Last year, we led off our Top 25 Giants Report by noting that Texas-based David Weekley Homes dropped out of that elite group despite closing over 600 more homes in 2005 than the previous year. We opined Weekley's biggest problem was that it built mostly in Texas, rather than California or Florida, where runaway prices produced gargantuan revenue gains for others. What a difference a year makes: Weekley made the biggest jump in the Top 25 this year, from No. 27 to 21, because it builds mostly in Texas.

The Lone Star State was a rare exception to the contraction that took hold of most U.S. housing markets in 2006, particularly in Florida and California, as consumers rebelled against double-digit price increases the previous three years (driven at least in part by speculative investor buyers).

"We look good this year mostly because 72 percent of our closings were in Texas," Chairman David Weekley acknowledges. The firm boosted 2006 closings 16.2 percent to 5,360, while revenues increased 21.3 percent to $1.54 billion. Still, Weekley points out, Texas' always-skinny margins got even thinner in 2006 as private builders had to match price cuts with public companies trying to maintain velocity in Texas to offset declines on both coasts.

Weekley builds in Florida, Colorado, Georgia and North Carolina and has just entered Arizona and South Carolina, but the bulk of its growth in 2006 came from product (rather than geographic) diversification. Several years ago, Weekley began selling Imagination Collection homes priced well below the firm's usual move-up product. "Those homes are now more than 30 percent of our sales," Weekley says, "and building Imagination helped us lower our costs on our move-up homes as well."

The firm uses a project manager form of organization by breaking up a big company into many very small profit centers where all sales, construction and warranty personnel report to a project manager. That person has full profit-and-loss responsibility for four to six communities, several of which may be Imagination Collection product.

Culture Advantage?

Weekley believes PM organization and his unusual corporate culture help him attract and retain people, especially when times are tough. "Because sales, construction and warranty all report to the same manager, they work as teams," Weekley says. "There's no finger-pointing when things go wrong, and the buck stops much closer to the customer. Team members all know the P&L impact if we have to discount houses to sell them. They all either make profit-sharing — or don't — together.

"Our corporate culture, which emphasizes career path development and maintaining a good place to work — no matter what the market is like — helps us more in tough times than good," Weekley asserts. "We don't shoot managers for market-related issues out of their control. It's a tough time out there right now, lots of layoffs and fear. And our business is dominated by tough, belligerent, top-down management styles. Our people are under stress, too — but we don't beat them up. We pick up a lot of good people in times like these — not the ones other builders let go, but the ones they try to keep. But the mass layoffs scare them, and they think there has to be a better way to run a company."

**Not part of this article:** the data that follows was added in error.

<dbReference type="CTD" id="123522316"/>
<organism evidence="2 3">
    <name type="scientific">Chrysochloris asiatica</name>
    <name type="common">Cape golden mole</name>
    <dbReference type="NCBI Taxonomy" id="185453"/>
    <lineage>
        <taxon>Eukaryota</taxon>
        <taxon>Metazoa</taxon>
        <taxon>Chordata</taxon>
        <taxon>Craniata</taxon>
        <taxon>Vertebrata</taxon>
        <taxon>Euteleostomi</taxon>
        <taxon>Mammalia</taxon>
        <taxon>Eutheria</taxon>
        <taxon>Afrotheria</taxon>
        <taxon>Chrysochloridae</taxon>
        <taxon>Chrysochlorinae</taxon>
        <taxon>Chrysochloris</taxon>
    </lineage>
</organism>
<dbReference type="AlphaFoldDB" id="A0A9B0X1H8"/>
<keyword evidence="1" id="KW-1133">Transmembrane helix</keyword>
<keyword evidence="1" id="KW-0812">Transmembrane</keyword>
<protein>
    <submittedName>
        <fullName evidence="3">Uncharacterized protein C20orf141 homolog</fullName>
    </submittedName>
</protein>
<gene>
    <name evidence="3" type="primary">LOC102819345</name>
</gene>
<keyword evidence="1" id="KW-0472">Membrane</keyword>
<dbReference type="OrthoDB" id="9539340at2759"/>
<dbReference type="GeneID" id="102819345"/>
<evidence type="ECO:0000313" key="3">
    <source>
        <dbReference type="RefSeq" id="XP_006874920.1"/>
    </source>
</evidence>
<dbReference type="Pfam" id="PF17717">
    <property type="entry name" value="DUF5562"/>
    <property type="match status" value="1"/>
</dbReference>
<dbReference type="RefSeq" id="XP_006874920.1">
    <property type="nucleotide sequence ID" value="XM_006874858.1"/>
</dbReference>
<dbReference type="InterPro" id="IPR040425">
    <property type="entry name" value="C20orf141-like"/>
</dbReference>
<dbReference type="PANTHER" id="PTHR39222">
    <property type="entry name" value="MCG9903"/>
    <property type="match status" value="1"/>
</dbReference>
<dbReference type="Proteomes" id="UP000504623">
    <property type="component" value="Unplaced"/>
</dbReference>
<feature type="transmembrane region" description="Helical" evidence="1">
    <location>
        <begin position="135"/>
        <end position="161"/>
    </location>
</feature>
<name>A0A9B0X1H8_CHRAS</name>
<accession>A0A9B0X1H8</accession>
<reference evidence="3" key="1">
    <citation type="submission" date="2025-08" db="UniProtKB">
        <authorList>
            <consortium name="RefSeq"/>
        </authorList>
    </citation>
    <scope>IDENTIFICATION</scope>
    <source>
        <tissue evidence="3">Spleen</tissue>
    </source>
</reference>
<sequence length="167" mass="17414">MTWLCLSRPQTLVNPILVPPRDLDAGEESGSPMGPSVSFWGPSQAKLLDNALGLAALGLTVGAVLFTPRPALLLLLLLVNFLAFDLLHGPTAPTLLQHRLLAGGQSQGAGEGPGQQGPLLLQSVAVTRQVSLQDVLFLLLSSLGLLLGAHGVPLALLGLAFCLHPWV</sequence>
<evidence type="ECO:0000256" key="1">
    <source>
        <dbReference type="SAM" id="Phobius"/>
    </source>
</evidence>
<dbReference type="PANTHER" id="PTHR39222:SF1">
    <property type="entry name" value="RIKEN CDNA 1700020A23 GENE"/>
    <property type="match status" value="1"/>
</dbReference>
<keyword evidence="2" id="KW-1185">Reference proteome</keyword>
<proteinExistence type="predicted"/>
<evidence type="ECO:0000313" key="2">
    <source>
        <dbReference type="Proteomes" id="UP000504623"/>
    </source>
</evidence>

Weekley says his firm may drop 15 percent in revenue in 2007, but he expects to climb again in the rankings next year — perhaps as high as No. 17.

Hot Markets in Short Supply

Geographic diversity works as an antidote to isolated bad markets, and it even helped mitigate the widespread doldrums of 2006 for some builders, as long as Texas, North Carolina and a few other markets stayed toasty. But today, even the largest, multi-market public builders are running out of hot spots.

The largest builders are heavily concentrated in the Sun Belt's big three housing states: Florida, California and Texas. The Top 25 builders had 56.6 percent of their 2006 closings in those three states. Add Arizona and the concentration reaches nearly 70 percent of Top 25 closings. You can bet that the 17 Top 25 builders with operations in Texas were mighty glad they had those divisions up and running in 2006.

No wonder Houston-based Giant David Weekley Homes made the largest upward move among the Top 25 (six positions to No. 21). Weekley is heavily concentrated in its home state, with 72 percent of its closings from Texas — and also has operations in North Carolina. Eleven of the Top 25 build in North Carolina, and 10 of those are in Texas as well.

Still, no other states match Florida and California for concentrations of Top 25 builders: 20 of them are operating in Florida, 19 in California. No surprise, then, that when those two states catch a market malady, almost everybody gets sick. "Our goal in Florida this year is to break even," says David Weekley. "We've got a shot at it after taking some write-downs last year in Fort Myers and Palm Coast. That market may be a little different when it comes back. Florida's growth was based on being a low-cost retirement destination for more than 20 years. That changed about five years ago, but nobody noticed because of all the investors. I think markets like Tampa and Orlando that are job-driven may come back before those that depend on second home and retiree buyers."

Orlando-based economist Hank Fishkind seemed to see it the same way when he spoke at a recent meeting of Sarasota and Manatee County HBAs. He said the bottom of Florida's housing cycle passed in late 2006, but recovery will be slow, drawn out and variable — with Orlando strongest and Fort Myers and Miami markets the weakest. "The single-family market is finally stabilizing," Fishkind said, "but the condo market is in serious trouble in many areas."